Speakout 10 years, 1 month ago

Although it was back in the late 60's, my tour of duty as a soldier, not a prison guard, was very similar. We had briefings and problems with many things. I can't seem to get why this commander thinks this is bizarre duty. The military is like this and it is good that they are. Of course when these prisoners in GITMO get the right to have a hearing, we may find that some of them are not guilty of a crime at all. Without "due process" how can we know and why would we detain a prisoner for years without knowing? Where is the fiscal responsibility there, not to mention the deprivation of his right to a speedy trial.

repaste 10 years, 1 month ago

shooting back = war criminal crazy land

Navymom 10 years, 1 month ago

My son is at GETMO right now, What Gen. Zanetti says here is true. All ya'll bleeding hearts need to go over and get "painted" or pissed on, maybe have your family threatened. Some of these "detainees" are living and eating better now than they were before. How can we give them a trial when none of them tell the truth and if they were so proud of what they were doing, and so willing to die for their god and be set free for his glory, why don't they just stand up, tell the "gods" only truth and get this ball rolling? If they are so brave then the guilty one's should admit what they are, and the rest can go home. I would love to have my son home, but someone has to protect YOUR RIGHT to talk crap about America!

Brent Garner 10 years, 1 month ago

I am amazed at the ignorance of so many as regards to both history, particularly that of past wars, and as to the Laws of War. As I have stated here before, for a "combatant" to enjoy the full protections of the Laws of War they must operate as a cohesive unit, wear some kind of distinctive garb so that they are distinguishable from noncombatants, and they must represent a legal state, although there is also some provision for those engaged in civil war. It is highly doubtful that any of those held at GITMO meet any of the above qualifications. In fact, if these individuals had engaged in these actions during say WW2, they would have been executed almost immediately. They are being treated far better than any requirement can level. Further, there is no requirement in the Laws of War to "charge" an individual with a crime. Those who engage in combat can be held for as long as the conflict lasts. There were numerous prisoners of European militaries, i.e., Holland, Belgium, France, etc., held by the Germans from 1940 until the war ended in 1945. Had the Germans not been defeated in 1945, those individuals could have still been held until that conflict was resolved.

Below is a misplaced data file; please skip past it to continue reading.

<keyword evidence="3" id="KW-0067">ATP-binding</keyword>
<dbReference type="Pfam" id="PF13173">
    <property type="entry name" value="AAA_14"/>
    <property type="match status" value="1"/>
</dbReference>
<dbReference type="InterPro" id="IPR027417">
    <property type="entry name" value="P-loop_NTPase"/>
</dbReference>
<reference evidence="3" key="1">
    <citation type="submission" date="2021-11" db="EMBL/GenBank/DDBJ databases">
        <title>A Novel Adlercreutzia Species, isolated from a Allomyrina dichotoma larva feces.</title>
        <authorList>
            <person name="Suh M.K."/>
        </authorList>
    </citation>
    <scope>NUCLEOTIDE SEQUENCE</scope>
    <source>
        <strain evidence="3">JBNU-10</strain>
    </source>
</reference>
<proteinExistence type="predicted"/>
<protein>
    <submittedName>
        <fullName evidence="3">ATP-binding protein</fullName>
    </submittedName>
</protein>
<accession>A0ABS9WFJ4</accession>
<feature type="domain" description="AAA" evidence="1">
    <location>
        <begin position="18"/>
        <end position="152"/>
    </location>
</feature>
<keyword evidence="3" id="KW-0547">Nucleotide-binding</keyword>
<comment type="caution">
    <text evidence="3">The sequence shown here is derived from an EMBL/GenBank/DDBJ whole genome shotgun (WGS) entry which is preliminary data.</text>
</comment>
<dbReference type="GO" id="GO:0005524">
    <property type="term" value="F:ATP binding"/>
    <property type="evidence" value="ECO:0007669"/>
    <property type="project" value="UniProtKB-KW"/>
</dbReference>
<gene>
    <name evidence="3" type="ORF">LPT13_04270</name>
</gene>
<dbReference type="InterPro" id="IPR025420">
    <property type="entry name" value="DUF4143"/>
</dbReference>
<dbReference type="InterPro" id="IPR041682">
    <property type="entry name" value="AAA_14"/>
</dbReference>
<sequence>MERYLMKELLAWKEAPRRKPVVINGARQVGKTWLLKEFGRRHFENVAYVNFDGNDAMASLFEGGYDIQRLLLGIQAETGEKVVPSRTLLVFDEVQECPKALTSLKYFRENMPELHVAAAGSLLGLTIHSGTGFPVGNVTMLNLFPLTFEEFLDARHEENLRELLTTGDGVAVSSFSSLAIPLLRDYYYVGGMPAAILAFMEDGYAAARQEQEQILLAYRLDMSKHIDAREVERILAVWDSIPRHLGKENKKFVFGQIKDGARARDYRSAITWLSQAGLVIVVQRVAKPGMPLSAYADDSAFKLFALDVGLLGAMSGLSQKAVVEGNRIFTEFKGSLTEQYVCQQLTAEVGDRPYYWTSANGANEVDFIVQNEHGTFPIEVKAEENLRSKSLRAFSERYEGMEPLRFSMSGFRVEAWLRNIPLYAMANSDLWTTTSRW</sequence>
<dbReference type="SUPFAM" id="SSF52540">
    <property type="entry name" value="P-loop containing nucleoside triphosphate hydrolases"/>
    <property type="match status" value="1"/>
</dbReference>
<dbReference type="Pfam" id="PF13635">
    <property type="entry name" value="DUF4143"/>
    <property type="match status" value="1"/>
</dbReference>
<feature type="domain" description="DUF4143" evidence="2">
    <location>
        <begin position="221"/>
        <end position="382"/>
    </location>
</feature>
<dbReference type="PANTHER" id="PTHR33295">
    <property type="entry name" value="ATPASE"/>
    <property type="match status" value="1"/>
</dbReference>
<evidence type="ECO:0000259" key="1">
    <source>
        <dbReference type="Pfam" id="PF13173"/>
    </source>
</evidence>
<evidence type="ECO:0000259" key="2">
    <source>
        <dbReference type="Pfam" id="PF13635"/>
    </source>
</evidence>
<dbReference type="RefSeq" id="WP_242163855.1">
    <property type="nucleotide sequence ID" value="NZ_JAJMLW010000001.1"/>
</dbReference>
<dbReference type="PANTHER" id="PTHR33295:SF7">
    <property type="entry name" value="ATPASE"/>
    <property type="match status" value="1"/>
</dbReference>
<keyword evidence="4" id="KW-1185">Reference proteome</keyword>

Brent Garner 10 years, 1 month ago